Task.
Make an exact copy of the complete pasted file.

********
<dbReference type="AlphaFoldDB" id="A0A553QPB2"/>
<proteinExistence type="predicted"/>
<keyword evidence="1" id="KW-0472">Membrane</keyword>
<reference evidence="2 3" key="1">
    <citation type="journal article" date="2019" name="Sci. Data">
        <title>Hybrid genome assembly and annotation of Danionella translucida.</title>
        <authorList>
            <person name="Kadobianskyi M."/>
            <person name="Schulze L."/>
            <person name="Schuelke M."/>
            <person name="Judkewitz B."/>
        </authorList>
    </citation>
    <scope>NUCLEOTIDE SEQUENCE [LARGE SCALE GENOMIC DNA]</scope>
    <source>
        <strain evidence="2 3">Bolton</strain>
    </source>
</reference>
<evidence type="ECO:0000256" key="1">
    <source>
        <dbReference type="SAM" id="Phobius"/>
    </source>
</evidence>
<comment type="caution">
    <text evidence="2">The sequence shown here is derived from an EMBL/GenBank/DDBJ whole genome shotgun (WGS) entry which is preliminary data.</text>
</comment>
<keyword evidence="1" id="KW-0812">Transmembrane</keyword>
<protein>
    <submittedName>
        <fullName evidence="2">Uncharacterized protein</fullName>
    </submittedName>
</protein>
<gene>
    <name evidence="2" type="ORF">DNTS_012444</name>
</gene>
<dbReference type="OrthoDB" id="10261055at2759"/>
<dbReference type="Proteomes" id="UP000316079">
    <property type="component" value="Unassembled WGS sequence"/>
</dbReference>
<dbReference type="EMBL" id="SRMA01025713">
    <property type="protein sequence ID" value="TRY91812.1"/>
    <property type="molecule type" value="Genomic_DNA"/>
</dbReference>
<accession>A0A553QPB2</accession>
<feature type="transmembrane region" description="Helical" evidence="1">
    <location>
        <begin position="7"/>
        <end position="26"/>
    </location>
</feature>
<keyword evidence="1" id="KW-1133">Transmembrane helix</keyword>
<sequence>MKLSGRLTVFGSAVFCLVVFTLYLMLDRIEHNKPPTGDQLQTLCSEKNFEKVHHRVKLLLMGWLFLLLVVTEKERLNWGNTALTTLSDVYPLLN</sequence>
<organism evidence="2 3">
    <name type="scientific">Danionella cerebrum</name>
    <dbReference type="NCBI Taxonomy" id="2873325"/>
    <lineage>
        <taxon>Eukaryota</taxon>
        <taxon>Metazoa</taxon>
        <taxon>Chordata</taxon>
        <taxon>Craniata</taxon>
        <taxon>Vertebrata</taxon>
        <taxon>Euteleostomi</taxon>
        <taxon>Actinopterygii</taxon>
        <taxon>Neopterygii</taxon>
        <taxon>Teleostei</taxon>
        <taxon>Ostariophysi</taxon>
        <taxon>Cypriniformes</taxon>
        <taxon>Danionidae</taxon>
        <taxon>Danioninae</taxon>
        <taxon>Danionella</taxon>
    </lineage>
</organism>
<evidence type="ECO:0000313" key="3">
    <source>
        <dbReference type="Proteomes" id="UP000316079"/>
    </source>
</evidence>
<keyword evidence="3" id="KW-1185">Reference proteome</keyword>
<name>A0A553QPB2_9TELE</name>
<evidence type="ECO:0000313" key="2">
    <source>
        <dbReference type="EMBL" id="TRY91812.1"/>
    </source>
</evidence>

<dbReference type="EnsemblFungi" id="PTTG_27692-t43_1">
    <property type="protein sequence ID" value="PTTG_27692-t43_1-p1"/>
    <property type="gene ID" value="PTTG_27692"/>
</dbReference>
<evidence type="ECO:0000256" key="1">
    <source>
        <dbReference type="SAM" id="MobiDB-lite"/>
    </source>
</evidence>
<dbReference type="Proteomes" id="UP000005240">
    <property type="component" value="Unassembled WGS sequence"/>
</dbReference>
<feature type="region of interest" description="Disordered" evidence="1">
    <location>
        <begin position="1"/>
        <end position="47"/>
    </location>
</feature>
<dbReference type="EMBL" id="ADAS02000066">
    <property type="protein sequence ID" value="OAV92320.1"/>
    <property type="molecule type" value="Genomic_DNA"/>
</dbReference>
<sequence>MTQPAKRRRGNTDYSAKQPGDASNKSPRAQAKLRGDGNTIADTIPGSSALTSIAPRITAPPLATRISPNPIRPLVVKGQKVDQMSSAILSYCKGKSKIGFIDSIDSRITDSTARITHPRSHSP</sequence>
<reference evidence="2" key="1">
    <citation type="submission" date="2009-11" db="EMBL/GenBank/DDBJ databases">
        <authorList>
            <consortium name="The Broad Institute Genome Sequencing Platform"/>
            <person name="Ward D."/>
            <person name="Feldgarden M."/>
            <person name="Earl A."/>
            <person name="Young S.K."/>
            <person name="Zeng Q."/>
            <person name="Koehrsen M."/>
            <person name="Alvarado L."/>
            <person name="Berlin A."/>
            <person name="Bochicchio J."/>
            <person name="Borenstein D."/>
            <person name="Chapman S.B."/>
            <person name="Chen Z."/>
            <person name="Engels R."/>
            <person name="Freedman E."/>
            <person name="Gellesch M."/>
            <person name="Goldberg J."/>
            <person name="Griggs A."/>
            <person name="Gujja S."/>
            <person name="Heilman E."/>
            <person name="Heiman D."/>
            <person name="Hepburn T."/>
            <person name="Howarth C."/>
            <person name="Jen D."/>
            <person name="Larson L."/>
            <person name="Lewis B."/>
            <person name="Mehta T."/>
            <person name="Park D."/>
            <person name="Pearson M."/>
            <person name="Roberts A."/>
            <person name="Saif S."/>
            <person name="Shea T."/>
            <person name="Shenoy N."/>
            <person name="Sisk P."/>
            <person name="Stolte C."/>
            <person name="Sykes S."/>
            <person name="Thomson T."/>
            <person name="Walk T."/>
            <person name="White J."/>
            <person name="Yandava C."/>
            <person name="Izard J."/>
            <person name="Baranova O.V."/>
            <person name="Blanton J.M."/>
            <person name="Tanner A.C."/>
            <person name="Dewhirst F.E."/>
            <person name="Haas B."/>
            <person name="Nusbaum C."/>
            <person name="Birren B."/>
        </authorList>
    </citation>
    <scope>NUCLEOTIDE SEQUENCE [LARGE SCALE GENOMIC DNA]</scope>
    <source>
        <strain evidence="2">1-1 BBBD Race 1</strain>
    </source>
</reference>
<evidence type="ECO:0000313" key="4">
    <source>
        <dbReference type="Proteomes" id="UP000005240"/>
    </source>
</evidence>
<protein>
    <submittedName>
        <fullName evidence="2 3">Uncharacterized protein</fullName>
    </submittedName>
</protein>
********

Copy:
<dbReference type="AlphaFoldDB" id="A0A553QPB2"/>
<proteinExistence type="predicted"/>
<keyword evidence="1" id="KW-0472">Membrane</keyword>
<reference evidence="2 3" key="1">
    <citation type="journal article" date="2019" name="Sci. Data">
        <title>Hybrid genome assembly and annotation of Danionella translucida.</title>
        <authorList>
            <person name="Kadobianskyi M."/>
            <person name="Schulze L."/>
            <person name="Schuelke M."/>
            <person name="Judkewitz B."/>
        </authorList>
    </citation>
    <scope>NUCLEOTIDE SEQUENCE [LARGE SCALE GENOMIC DNA]</scope>
    <source>
        <strain evidence="2 3">Bolton</strain>
    </source>
</reference>
<evidence type="ECO:0000256" key="1">
    <source>
        <dbReference type="SAM" id="Phobius"/>
    </source>
</evidence>
<comment type="caution">
    <text evidence="2">The sequence shown here is derived from an EMBL/GenBank/DDBJ whole genome shotgun (WGS) entry which is preliminary data.</text>
</comment>
<keyword evidence="1" id="KW-0812">Transmembrane</keyword>
<protein>
    <submittedName>
        <fullName evidence="2">Uncharacterized protein</fullName>
    </submittedName>
</protein>
<gene>
    <name evidence="2" type="ORF">DNTS_012444</name>
</gene>
<dbReference type="OrthoDB" id="10261055at2759"/>
<dbReference type="Proteomes" id="UP000316079">
    <property type="component" value="Unassembled WGS sequence"/>
</dbReference>
<dbReference type="EMBL" id="SRMA01025713">
    <property type="protein sequence ID" value="TRY91812.1"/>
    <property type="molecule type" value="Genomic_DNA"/>
</dbReference>
<accession>A0A553QPB2</accession>
<feature type="transmembrane region" description="Helical" evidence="1">
    <location>
        <begin position="7"/>
        <end position="26"/>
    </location>
</feature>
<keyword evidence="1" id="KW-1133">Transmembrane helix</keyword>
<sequence>MKLSGRLTVFGSAVFCLVVFTLYLMLDRIEHNKPPTGDQLQTLCSEKNFEKVHHRVKLLLMGWLFLLLVVTEKERLNWGNTALTTLSDVYPLLN</sequence>
<organism evidence="2 3">
    <name type="scientific">Danionella cerebrum</name>
    <dbReference type="NCBI Taxonomy" id="2873325"/>
    <lineage>
        <taxon>Eukaryota</taxon>
        <taxon>Metazoa</taxon>
        <taxon>Chordata</taxon>
        <taxon>Craniata</taxon>
        <taxon>Vertebrata</taxon>
        <taxon>Euteleostomi</taxon>
        <taxon>Actinopterygii</taxon>
        <taxon>Neopterygii</taxon>
        <taxon>Teleostei</taxon>
        <taxon>Ostariophysi</taxon>
        <taxon>Cypriniformes</taxon>
        <taxon>Danionidae</taxon>
        <taxon>Danioninae</taxon>
        <taxon>Danionella</taxon>
    </lineage>
</organism>
<evidence type="ECO:0000313" key="3">
    <source>
        <dbReference type="Proteomes" id="UP000316079"/>
    </source>
</evidence>
<keyword evidence="3" id="KW-1185">Reference proteome</keyword>
<name>A0A553QPB2_9TELE</name>
<evidence type="ECO:0000313" key="2">
    <source>
        <dbReference type="EMBL" id="TRY91812.1"/>
    </source>
</evidence>

<dbReference type="EnsemblFungi" id="PTTG_27692-t43_1">
    <property type="protein sequence ID" value="PTTG_27692-t43_1-p1"/>
    <property type="gene ID" value="PTTG_27692"/>
</dbReference>
<evidence type="ECO:0000256" key="1">
    <source>
        <dbReference type="SAM" id="MobiDB-lite"/>
    </source>
</evidence>
<dbReference type="Proteomes" id="UP000005240">
    <property type="component" value="Unassembled WGS sequence"/>
</dbReference>
<feature type="region of interest" description="Disordered" evidence="1">
    <location>
        <begin position="1"/>
        <end position="47"/>
    </location>
</feature>
<dbReference type="EMBL" id="ADAS02000066">
    <property type="protein sequence ID" value="OAV92320.1"/>
    <property type="molecule type" value="Genomic_DNA"/>
</dbReference>
<sequence>MTQPAKRRRGNTDYSAKQPGDASNKSPRAQAKLRGDGNTIADTIPGSSALTSIAPRITAPPLATRISPNPIRPLVVKGQKVDQMSSAILSYCKGKSKIGFIDSIDSRITDSTARITHPRSHSP</sequence>
<reference evidence="2" key="1">
    <citation type="submission" date="2009-11" db="EMBL/GenBank/DDBJ databases">
        <authorList>
            <consortium name="The Broad Institute Genome Sequencing Platform"/>
            <person name="Ward D."/>
            <person name="Feldgarden M."/>
            <person name="Earl A."/>
            <person name="Young S.K."/>
            <person name="Zeng Q."/>
            <person name="Koehrsen M."/>
            <person name="Alvarado L."/>
            <person name="Berlin A."/>
            <person name="Bochicchio J."/>
            <person name="Borenstein D."/>
            <person name="Chapman S.B."/>
            <person name="Chen Z."/>
            <person name="Engels R."/>
            <person name="Freedman E."/>
            <person name="Gellesch M."/>
            <person name="Goldberg J."/>
            <person name="Griggs A."/>
            <person name="Gujja S."/>
            <person name="Heilman E."/>
            <person name="Heiman D."/>
            <person name="Hepburn T."/>
            <person name="Howarth C."/>
            <person name="Jen D."/>
            <person name="Larson L."/>
            <person name="Lewis B."/>
            <person name="Mehta T."/>
            <person name="Park D."/>
            <person name="Pearson M."/>
            <person name="Roberts A."/>
            <person name="Saif S."/>
            <person name="Shea T."/>
            <person name="Shenoy N."/>
            <person name="Sisk P."/>
            <person name="Stolte C."/>
            <person name="Sykes S."/>
            <person name="Thomson T."/>
            <person name="Walk T."/>
            <person name="White J."/>
            <person name="Yandava C."/>
            <person name="Izard J."/>
            <person name="Baranova O.V."/>
            <person name="Blanton J.M."/>
            <person name="Tanner A.C."/>
            <person name="Dewhirst F.E."/>
            <person name="Haas B."/>
            <person name="Nusbaum C."/>
            <person name="Birren B."/>
        </authorList>
    </citation>
    <scope>NUCLEOTIDE SEQUENCE [LARGE SCALE GENOMIC DNA]</scope>
    <source>
        <strain evidence="2">1-1 BBBD Race 1</strain>
    </source>
</reference>
<evidence type="ECO:0000313" key="4">
    <source>
        <dbReference type="Proteomes" id="UP000005240"/>
    </source>
</evidence>
<protein>
    <submittedName>
        <fullName evidence="2 3">Uncharacterized protein</fullName>
    </submittedName>
</protein>